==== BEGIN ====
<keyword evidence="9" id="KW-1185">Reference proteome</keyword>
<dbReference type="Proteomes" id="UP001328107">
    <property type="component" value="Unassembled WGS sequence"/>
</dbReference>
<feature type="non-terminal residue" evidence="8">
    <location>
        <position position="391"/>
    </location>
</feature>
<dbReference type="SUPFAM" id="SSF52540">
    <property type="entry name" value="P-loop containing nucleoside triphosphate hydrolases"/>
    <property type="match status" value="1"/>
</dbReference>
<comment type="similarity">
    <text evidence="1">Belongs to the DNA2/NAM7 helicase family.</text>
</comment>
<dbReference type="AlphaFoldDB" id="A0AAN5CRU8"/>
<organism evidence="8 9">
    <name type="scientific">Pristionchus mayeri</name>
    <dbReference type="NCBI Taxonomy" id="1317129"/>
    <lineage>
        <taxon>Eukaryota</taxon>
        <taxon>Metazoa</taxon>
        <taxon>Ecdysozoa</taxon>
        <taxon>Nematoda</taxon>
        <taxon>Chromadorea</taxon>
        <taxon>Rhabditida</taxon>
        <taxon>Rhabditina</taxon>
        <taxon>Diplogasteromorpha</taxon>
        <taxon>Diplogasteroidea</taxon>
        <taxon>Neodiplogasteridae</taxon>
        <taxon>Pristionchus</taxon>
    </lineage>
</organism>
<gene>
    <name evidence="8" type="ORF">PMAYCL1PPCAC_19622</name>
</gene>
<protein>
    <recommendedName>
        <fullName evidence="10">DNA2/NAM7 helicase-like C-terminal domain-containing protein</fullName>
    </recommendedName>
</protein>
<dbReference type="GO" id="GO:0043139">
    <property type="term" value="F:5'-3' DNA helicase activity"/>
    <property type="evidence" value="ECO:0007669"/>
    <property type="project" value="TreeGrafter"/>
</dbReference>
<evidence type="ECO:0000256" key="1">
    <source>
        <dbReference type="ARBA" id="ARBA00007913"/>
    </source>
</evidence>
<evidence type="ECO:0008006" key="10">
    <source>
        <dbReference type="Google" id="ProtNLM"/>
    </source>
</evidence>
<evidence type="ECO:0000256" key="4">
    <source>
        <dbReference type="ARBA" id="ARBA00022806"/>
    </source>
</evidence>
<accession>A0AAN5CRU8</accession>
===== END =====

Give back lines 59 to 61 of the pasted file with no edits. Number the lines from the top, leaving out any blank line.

    <source>
        <dbReference type="ARBA" id="ARBA00022806"/>
    </source>